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  36. added 2017-02-13
    Steady-State Somatosensory Evoked Potential for Brain-Computer Interface—Present and Future.Sangtae Ahn, Kiwoong Kim & Sung Chan Jun - 2015 - Frontiers in Human Neuroscience 9.
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  37. added 2017-02-13
    Functional Neuroimaging:Technical, Logical, and Social Perspectives.Geoffrey K. Aguirre - 2014 - Hastings Center Report 44 (s2):S8-S18.
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  38. added 2017-02-13
    Invasive and Non-Invasive Neuromodulation in Movement Disorders.Maertens De Noordhout Alain - 2014 - Frontiers in Human Neuroscience 8.
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  39. added 2017-02-13
    Sensory Stimulation for Patients with Disorders of Consciousness: From Stimulation to Rehabilitation.Carlo Abbate, Pietro D. Trimarchi, Isabella Basile, Anna Mazzucchi & Guya Devalle - 2014 - Frontiers in Human Neuroscience 8.
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  40. added 2017-02-13
    More Creative Through Positive Mood? Not Everyone!S. Akbari Chermahini & Bernhard Hommel - 2012 - Frontiers in Human Neuroscience 6.
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  41. added 2017-02-13
    Neurotechnology as a Public Good.K. N. Schiller A. M. Jeannotte, E. G. DeRenzo L. M. Reeves & D. K. McBride - 2010 - In James J. Giordano & Bert Gordijn (eds.), Scientific and Philosophical Perspectives in Neuroethics. Cambridge University Press.
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  42. added 2017-02-06
    Good Night and Good Luck - In Search of a Neuroscience Challenge to Criminal Justice.Frej Klem Thomsen - 2018 - Utilitas 30 (1):1-31.
    This article clarifies what a neuroscience challenge to criminal justice must look like by sketching the basic structure of the argument, gradually filling out the details and illustrating the conditions that must be met for the challenge to work. In the process of doing so it explores influential work by Joshua Greene and Jonathan Cohen, and Stephen Morse respectively, arguing that the former should not be understood to present a version of the challenge, and that the latter's argument against the (...)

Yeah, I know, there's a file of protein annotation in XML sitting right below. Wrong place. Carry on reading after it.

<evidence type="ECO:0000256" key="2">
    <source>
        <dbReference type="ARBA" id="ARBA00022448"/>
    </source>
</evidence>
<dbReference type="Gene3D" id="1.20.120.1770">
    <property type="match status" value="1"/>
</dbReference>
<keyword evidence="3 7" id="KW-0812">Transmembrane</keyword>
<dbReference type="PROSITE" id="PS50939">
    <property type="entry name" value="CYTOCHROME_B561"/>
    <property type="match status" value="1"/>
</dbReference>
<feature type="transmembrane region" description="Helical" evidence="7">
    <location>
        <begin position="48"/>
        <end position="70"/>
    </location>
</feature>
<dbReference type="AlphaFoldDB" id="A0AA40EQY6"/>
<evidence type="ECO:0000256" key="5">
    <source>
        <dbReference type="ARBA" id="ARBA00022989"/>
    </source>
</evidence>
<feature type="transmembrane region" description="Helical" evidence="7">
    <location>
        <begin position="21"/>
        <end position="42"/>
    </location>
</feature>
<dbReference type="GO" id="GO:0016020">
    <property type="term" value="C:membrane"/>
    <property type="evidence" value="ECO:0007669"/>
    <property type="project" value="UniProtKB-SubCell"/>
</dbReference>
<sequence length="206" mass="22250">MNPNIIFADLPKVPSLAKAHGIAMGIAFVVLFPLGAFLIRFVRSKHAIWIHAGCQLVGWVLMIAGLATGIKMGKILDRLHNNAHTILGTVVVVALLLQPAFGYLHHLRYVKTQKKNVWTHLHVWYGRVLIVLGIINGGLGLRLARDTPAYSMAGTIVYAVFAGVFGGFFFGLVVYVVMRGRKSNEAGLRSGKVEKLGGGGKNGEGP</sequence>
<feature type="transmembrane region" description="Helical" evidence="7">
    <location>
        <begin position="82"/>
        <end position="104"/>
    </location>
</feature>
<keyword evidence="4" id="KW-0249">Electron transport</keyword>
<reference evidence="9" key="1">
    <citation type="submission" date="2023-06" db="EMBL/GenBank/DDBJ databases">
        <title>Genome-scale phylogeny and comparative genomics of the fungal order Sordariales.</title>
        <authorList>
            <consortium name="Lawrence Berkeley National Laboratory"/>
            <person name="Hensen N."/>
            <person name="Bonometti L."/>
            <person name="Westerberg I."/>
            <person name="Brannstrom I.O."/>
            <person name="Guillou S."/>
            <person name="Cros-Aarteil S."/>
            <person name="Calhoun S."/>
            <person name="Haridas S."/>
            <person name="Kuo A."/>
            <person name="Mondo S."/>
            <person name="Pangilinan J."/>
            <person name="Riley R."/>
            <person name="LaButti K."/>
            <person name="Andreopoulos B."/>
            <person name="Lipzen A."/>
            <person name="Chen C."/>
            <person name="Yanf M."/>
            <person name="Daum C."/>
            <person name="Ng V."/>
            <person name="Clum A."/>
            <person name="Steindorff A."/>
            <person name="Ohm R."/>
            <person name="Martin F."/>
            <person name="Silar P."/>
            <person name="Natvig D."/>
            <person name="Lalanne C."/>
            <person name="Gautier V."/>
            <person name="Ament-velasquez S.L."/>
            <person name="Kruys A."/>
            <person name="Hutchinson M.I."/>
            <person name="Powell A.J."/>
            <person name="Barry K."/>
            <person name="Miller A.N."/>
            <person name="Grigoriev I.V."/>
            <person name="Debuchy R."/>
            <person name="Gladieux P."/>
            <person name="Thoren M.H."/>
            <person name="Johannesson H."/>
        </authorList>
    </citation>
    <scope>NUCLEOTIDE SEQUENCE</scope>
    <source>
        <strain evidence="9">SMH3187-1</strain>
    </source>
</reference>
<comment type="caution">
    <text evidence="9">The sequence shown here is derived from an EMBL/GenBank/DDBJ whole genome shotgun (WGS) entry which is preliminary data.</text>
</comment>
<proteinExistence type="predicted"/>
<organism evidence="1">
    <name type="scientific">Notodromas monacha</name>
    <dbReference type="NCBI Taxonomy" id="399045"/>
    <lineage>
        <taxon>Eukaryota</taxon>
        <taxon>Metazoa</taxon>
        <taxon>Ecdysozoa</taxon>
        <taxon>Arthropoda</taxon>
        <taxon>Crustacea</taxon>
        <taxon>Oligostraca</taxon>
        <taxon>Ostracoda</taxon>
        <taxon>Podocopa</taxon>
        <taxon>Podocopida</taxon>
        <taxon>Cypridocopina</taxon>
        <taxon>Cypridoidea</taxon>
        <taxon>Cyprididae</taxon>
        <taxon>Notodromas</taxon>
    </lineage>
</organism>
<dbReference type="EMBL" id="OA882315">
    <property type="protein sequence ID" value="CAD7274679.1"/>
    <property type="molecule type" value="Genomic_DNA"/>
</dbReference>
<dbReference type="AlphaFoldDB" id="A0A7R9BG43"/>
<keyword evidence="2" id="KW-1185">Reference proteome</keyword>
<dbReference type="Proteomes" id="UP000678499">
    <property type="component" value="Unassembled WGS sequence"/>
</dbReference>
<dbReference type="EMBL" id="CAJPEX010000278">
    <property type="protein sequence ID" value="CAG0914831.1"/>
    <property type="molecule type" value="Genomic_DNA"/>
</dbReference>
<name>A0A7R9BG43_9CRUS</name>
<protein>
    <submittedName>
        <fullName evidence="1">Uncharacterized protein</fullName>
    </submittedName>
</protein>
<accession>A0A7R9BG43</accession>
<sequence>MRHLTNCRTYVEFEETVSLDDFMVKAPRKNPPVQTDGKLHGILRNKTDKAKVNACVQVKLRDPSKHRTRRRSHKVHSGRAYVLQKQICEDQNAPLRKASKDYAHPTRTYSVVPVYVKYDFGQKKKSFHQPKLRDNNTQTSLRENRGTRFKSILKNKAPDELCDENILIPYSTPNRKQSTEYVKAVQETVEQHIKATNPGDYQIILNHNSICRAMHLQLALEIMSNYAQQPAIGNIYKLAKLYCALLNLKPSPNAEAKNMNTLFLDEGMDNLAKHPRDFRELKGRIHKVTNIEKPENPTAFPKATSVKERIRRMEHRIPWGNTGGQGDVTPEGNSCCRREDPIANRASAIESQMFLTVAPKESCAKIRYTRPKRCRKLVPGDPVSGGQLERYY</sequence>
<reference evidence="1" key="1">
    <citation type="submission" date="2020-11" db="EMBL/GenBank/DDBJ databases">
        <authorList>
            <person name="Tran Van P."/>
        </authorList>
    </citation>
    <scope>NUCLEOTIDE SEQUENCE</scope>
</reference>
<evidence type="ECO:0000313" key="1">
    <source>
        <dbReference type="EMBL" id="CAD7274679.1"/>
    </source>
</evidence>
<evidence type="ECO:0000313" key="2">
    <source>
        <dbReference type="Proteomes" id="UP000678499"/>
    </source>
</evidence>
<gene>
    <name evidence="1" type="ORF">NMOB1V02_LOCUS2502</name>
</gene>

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  43. added 2016-12-08
    Lessons in Biopolitics and Agency: Agamben on Addiction.Anke Snoek & Craig L. Fry - 2015 - The New Bioethics 21 (2):128-141.
    The concepts of ‘biopolitics’ and ‘naked life’ have become increasingly relevant in the debate on substance dependency due to the growing prominence of neuroscience in defining the nature of addiction1 and its threat to agency. However, these concepts are not necessarily well understood, and therefore may lead to oversight rather than insight. In this article we review the literature on Italian philosopher Giorgio Agamben, whose founding works on both concepts shed a different light on addiction. We argue that the current (...)
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  44. added 2016-12-08
    Is Evidence From Social Psychology and Neuroscience Relevant to Philosophical Debates in Normative Ethics?Boris Rähme - 2014 - Annali di Studi Religiosi 14:145-165.
    This article presents some considerations concerning the relevance of empirical research from neuroscience and social psychology for philosophical debates in normative ethics. While many authors hold that there are findings and theories from those fields that are relevant to normative ethics, it often remains unclear precisely how this relevance relation is to be construed and spelled out. The article critically discusses various proposals which have recently been made in this regard by philosophers, psychologists, and neuroscientists.
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  45. added 2016-12-08
    Embodied Tools, Cognitive Tools and Brain-Computer Interfaces.Richard Heersmink - 2013 - Neuroethics 6 (1):207-219.